Legoland Windsor's plans for the next 10 years went on show this week at the theme park ahead of the submission of a planning application.
The changes will cost the park, in Winkfield Road, a total of £95million and include building new accommodation and car parking.
The plans also show it wants to go ahead with its Haunted House ride in 2019 or 2021, after missing a planned 2015 slot when it was refused by the Royal Borough the previous year.
When the theme park appealed against the decision an inquiry took place, which the council lost.
It cost the Royal Borough more than £250,000, with the final total only revealed this month.
The park hosted an initial public exhibition and consultation in October and this week, the results and amended plans went on show.
Strategic development director Ingrid Fernandes told the Express 99 per cent of people questioned wanted to see improvements to the car parks.
The feedback is based on 125 completed feedback forms from the last consultation.
Currently the park, which is 21 years old, has 5,000 spaces but often many are unusable due to flooding.
Plans would see new spaces created on hard standing meaning all 5,000 will be usable year round.
The plans include changing the way people are directed to parking areas when they enter to ‘get people off the roads really quickly’.
Phase one of the hybrid planning application will see a ‘holiday village’ of 150 new lodges built on existing farmland at the back of the site, towards Oakley Green.
This will be made up of 120 lodges for families of up to five people, 10 bigger ones and 20 shaped like Lego barrels, which have been trialled at Legoland in Germany.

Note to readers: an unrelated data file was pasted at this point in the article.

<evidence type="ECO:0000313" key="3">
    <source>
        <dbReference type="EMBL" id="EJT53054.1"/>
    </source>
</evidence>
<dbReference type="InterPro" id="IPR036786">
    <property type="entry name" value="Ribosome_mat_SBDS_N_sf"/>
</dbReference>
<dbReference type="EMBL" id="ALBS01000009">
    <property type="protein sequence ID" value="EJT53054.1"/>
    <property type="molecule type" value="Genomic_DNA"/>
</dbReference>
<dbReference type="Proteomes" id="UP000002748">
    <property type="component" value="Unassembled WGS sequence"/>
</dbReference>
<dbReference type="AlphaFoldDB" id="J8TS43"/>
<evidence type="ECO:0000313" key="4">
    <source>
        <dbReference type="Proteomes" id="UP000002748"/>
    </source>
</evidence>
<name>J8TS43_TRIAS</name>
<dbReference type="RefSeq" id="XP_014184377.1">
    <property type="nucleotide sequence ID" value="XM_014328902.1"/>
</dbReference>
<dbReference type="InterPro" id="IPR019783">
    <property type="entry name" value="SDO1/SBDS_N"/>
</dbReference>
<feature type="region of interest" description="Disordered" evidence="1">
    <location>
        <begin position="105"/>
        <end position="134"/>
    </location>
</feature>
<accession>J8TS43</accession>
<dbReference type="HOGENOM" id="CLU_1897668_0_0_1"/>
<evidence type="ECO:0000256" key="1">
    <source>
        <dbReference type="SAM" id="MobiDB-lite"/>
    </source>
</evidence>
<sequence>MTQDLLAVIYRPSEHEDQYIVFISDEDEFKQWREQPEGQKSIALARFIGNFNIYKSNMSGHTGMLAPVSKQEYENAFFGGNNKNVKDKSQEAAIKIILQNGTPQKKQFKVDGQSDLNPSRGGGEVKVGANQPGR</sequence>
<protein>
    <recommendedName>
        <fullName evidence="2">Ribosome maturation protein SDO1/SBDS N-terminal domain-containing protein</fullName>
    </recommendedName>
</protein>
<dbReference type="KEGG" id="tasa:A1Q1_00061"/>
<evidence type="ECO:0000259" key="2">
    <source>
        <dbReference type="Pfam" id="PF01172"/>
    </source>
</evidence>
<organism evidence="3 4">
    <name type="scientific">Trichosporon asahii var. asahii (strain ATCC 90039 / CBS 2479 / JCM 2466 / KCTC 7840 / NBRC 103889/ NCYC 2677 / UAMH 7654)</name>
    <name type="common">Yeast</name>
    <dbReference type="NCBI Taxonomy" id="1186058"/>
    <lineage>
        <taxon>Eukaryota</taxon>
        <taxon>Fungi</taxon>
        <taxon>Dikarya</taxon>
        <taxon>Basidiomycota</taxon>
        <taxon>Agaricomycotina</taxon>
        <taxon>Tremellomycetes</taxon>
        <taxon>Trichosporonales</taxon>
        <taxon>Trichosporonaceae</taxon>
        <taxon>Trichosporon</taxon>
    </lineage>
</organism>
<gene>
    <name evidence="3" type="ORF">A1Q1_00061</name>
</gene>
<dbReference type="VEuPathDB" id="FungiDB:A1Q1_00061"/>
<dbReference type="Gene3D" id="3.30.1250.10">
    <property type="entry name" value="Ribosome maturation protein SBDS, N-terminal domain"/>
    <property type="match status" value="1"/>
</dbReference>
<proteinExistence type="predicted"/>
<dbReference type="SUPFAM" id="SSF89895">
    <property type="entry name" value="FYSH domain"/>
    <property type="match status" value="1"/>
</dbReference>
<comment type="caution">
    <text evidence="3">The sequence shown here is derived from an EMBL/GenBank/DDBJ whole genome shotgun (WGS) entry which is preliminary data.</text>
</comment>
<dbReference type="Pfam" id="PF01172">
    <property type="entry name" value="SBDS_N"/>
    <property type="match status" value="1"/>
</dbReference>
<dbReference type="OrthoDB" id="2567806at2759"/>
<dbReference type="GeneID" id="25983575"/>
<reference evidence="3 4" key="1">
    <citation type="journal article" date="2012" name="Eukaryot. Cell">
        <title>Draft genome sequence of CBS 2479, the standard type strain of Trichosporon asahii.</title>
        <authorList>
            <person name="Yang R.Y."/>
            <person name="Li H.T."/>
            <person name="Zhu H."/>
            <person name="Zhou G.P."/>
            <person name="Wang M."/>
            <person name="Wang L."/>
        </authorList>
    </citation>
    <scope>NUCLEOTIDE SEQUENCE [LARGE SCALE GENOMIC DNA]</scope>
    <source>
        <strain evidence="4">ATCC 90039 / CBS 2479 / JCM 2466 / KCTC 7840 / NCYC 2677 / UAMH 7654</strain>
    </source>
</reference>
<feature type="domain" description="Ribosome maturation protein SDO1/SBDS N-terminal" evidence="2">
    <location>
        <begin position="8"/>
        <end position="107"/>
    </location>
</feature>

A further two phases would see 300 more lodges added to the holiday village.
To decide the location, the park heard back from 22 residents in the 'immediate vicinity of the site', who agreed with the proposed location. The plans state trees around the greenbelt land will remain so the new accommodation will not be seen from the road.
Ms Fernandes said: “It is a really nice field and we wanted to keep the trees and give it a woodland theme.
“We have made a strong case for very special circumstances for building on greenbelt land. Most of the woodland will stay in place – we are using it as a buffer area.
“We want to stay here. It is a great area and we want to invest in the area as a lot of other visitor attractions.”
Legoland has set a target submission date for the application of May 8. It will apply for full permission for the first phase of the lodges and outline permission for the next phase.
Plans will be on display on Friday from 9am-noon at the theme park's hotel.
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